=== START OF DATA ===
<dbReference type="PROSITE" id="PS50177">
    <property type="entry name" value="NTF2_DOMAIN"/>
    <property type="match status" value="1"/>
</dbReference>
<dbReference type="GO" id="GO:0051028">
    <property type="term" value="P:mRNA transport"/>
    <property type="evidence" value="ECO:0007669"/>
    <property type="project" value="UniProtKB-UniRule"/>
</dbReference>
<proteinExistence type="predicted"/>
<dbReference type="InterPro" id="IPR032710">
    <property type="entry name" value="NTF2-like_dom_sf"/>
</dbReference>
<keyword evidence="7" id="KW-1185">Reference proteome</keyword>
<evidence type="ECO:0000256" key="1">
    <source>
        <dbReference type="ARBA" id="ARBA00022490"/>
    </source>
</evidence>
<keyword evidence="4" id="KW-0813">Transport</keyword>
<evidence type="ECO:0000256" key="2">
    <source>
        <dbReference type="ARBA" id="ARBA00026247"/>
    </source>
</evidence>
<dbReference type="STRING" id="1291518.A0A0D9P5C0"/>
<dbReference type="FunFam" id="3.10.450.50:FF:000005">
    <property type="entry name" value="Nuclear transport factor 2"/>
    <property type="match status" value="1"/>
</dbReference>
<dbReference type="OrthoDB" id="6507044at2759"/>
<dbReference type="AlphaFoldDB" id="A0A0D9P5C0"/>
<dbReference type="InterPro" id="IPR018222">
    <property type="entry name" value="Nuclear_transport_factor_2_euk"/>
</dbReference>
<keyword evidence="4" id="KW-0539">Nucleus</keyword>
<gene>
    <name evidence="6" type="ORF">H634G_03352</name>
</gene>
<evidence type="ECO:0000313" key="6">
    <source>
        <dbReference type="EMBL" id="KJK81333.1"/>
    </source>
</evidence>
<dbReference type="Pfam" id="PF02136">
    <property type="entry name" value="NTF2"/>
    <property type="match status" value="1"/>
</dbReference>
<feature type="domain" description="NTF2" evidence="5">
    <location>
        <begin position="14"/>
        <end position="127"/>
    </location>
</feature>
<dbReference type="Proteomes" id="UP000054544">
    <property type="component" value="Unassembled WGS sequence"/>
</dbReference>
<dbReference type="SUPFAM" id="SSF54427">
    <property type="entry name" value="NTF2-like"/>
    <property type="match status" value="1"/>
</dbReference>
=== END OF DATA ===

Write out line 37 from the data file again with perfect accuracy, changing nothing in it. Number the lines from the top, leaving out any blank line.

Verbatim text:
<gene>